Petrological and geochronological constraints on lower crust exhumation during Paleoproterozoic (Eburnean) orogeny, NW Ghana, West African Craton

S. Block, J. Ganne, L. Baratoux, A. Zeh, Luis Parra-Avila, Mark Jessell, L. Ailleres, L. Siebenaller

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    © 2015 John Wiley & Sons Ltd. New petrological and geochronological data are presented on high-grade ortho- and paragneisses from northwestern Ghana, forming part of the Paleoproterozoic (2.25-2.00 Ga) West African Craton. The study area is located in the interference zone between N-S and NE-SW-trending craton-scale shear zones, formed during the Eburnean orogeny (2.15-2.00 Ga). High-grade metamorphic domains are separated from low-grade greenstone belts by high-strain zones, including early thrusts, extensional detachments and late-stage strike-slip shear zones. Paragneisses sporadically preserve high-pressure, low-temperature (HP-LT) relicts, formed at the transition between the blueschist facies and the epidote-amphibolite sub-facies (10.0-14.0 kbar, 520-600 °C), and represent a low (~15 °C km-1) apparent geothermal gradient. Migmatites record metamorphic conditions at the amphibolite-granulite facies transition. They reveal a clockwise pressure-temperature-time (P-T-t) path characterized by melting at pressures over 10.0 kbar, followed by decompression and heating to peak temperatures of 750 °C at 5.0-8.0 kbar, which fit a 30 °C km-1 apparent geotherm. A regional amphibolite facies metamorphic overprint is recorded by rocks that followed a clockwise P-T-t path, characterized by peak metamorphic conditions of 7.0-10.0 kbar at 550-680 °C, which match a 20-25 °C km-1 apparent geotherm. These P-T conditions were reached after prograde burial and heating for some rock units, and after decompression and heating for others. The timing of anatexis and of the amphibolite facies metamorphic overprint is constrained by in-situ U-Pb dating of monazite crystallization at 2138 ± 7 and 2130 ± 7 Ma respectively. The new data set challenges the interpretation that metamorphic breaks in the West African Craton are due to diachronous Birimian 'basins' overlying a gneissic basement. It suggests that the lower crust was exhumed along reverse, normal and transcurrent shear zones and juxtaposed against shallow crustal slices during the Eburnean orogeny. The craton in NW Ghana is made of distinct fragments with contrasting tectono-metamorphic histories. The range of metamorphic conditions and the sharp lateral metamorphic gradients are inconsistent with 'hot orogeny' models proposed for many Precambrian provinces. These findings shed new light on the geodynamic setting of craton assembly and stabilization in the Paleoproterozoic. It is suggested that the metamorphic record of the West African Craton is characteristic of Paleoproterozoic plate tectonics and illustrates a transition between Archean and Phanerozoic orogens.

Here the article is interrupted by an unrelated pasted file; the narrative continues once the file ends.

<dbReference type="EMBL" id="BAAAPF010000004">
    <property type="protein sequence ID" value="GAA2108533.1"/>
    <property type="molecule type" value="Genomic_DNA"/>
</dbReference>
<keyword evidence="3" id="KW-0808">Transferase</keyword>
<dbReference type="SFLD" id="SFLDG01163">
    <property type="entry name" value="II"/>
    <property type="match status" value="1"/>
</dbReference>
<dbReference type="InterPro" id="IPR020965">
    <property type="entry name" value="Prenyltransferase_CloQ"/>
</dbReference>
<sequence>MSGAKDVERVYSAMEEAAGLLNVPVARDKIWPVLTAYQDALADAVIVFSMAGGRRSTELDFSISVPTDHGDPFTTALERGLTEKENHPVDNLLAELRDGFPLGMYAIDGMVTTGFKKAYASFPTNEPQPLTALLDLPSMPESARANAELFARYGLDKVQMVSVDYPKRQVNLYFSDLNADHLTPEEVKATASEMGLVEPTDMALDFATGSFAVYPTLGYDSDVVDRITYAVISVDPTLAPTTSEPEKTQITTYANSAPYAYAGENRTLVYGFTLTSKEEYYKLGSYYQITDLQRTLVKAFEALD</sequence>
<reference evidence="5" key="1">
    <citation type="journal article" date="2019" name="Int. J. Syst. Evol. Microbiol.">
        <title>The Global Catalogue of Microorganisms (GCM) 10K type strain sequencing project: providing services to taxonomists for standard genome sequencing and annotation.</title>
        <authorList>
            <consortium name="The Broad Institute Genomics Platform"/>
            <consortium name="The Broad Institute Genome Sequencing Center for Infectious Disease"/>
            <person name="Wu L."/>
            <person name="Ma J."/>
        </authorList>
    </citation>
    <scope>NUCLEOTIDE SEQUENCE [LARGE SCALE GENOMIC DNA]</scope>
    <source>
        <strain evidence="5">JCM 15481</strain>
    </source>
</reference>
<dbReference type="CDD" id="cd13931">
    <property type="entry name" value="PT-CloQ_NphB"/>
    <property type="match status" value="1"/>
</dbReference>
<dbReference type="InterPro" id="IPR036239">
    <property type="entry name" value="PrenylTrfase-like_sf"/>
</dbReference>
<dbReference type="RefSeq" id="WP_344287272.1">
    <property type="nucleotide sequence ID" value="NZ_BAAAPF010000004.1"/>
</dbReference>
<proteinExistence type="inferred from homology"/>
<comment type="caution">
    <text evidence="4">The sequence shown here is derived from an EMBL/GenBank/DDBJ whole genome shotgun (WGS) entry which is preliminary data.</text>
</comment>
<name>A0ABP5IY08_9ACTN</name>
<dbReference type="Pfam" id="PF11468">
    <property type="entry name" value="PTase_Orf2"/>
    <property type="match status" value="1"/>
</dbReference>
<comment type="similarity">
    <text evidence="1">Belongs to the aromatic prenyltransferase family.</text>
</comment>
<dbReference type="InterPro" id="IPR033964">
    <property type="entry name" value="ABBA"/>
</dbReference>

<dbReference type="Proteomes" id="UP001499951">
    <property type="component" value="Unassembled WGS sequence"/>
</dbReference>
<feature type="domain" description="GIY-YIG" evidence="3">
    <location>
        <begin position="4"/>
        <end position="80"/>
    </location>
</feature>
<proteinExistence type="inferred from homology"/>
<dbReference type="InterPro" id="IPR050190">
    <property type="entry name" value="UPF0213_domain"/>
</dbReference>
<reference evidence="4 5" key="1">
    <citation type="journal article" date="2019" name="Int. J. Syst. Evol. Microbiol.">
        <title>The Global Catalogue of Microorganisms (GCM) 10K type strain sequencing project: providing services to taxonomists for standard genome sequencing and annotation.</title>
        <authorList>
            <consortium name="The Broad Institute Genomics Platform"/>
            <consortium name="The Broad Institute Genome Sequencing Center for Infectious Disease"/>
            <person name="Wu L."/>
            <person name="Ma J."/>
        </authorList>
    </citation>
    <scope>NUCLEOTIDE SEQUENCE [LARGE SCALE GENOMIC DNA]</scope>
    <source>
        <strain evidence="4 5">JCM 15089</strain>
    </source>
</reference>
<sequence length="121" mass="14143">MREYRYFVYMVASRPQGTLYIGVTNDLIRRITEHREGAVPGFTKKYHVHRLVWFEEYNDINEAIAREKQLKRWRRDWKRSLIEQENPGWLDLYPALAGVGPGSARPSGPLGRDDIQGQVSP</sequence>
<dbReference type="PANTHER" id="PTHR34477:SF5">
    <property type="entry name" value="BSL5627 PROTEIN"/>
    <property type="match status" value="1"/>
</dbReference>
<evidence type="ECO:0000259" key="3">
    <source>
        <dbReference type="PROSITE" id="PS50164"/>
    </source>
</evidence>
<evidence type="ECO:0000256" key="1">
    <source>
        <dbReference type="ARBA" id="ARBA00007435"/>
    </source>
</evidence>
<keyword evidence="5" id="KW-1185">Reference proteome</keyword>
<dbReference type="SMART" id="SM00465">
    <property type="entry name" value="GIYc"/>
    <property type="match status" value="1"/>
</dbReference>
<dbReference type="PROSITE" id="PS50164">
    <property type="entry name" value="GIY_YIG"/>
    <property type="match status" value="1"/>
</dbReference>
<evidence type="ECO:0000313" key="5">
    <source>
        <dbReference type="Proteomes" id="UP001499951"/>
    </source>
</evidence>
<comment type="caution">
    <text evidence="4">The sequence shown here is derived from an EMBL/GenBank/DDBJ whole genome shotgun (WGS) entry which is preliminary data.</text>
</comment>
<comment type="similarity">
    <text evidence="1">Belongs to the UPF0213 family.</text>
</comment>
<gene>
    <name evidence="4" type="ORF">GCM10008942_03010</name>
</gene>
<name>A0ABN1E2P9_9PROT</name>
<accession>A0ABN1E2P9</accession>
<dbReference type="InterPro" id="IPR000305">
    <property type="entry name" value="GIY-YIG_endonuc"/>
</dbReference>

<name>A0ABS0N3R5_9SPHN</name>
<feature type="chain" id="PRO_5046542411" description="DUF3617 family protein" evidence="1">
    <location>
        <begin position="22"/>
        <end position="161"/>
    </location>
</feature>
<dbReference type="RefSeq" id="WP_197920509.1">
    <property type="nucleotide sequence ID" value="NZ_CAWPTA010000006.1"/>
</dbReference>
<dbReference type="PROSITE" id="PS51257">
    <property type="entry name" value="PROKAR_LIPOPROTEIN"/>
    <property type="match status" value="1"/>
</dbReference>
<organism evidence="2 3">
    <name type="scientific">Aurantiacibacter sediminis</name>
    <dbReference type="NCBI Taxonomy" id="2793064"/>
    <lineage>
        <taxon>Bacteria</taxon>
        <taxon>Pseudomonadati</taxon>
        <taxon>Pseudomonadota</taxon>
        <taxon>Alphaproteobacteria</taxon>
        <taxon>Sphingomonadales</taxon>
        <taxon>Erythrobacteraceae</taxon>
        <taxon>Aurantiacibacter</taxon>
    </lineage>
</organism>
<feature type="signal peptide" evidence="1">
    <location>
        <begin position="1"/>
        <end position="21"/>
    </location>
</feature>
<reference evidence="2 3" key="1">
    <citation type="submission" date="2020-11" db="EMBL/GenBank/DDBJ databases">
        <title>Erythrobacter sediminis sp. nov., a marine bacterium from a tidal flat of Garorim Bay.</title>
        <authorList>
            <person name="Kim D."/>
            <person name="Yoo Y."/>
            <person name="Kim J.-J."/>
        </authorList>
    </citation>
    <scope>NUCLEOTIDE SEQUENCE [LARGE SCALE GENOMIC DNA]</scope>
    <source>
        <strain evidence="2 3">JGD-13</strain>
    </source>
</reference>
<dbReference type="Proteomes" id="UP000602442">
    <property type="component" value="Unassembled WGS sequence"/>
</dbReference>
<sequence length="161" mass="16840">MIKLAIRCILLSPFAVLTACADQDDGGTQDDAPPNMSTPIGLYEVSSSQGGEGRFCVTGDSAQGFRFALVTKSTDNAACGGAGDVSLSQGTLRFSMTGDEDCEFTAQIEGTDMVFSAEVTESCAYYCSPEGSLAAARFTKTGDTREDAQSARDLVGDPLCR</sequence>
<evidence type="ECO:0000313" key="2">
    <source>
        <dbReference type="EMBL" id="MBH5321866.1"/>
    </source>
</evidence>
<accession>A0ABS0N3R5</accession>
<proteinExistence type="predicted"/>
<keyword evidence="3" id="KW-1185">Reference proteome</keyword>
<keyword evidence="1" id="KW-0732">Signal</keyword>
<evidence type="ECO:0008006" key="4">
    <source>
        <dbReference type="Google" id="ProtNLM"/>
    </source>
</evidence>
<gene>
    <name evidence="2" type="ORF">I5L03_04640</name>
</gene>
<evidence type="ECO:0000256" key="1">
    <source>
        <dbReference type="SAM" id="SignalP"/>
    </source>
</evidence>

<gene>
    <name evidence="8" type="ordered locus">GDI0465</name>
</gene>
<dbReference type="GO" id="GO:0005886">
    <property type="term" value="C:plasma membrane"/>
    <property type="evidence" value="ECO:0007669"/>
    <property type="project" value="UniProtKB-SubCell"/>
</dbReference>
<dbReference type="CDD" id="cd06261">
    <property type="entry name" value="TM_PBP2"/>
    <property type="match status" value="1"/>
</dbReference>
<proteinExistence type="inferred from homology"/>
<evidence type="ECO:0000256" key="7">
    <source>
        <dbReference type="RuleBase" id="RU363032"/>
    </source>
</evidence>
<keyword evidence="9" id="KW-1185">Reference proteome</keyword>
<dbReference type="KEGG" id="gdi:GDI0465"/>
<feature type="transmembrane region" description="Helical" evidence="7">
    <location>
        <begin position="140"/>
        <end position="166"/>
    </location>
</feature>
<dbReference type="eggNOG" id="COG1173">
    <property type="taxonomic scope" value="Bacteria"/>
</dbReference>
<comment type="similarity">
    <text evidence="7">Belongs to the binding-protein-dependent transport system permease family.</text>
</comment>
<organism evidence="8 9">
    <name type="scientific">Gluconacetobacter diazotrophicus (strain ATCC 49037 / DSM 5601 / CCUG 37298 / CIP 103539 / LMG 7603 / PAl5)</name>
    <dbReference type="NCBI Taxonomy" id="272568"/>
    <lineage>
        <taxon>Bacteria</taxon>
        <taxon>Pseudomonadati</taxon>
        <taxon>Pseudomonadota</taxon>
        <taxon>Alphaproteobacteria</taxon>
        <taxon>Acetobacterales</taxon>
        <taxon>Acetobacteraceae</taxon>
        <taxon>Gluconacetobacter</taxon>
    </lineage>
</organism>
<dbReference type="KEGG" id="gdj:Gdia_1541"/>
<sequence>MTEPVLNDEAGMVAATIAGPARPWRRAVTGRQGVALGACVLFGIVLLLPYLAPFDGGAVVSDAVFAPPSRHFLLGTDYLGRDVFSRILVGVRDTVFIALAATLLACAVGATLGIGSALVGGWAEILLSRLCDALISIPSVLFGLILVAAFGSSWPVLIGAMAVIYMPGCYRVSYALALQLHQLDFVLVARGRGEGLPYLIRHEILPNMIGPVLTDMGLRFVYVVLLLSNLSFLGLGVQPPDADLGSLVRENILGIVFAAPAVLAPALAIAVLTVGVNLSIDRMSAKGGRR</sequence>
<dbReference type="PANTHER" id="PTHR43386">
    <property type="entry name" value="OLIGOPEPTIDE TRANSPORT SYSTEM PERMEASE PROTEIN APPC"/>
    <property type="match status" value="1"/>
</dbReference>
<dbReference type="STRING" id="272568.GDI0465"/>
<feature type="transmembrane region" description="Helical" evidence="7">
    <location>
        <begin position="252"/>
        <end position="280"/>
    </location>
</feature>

Original languageEnglish
    Pages (from-to)463-494
    JournalJournal of Metamorphic Geology
    Issue number5
    Early online date3 Apr 2015
    Publication statusPublished - Jun 2015


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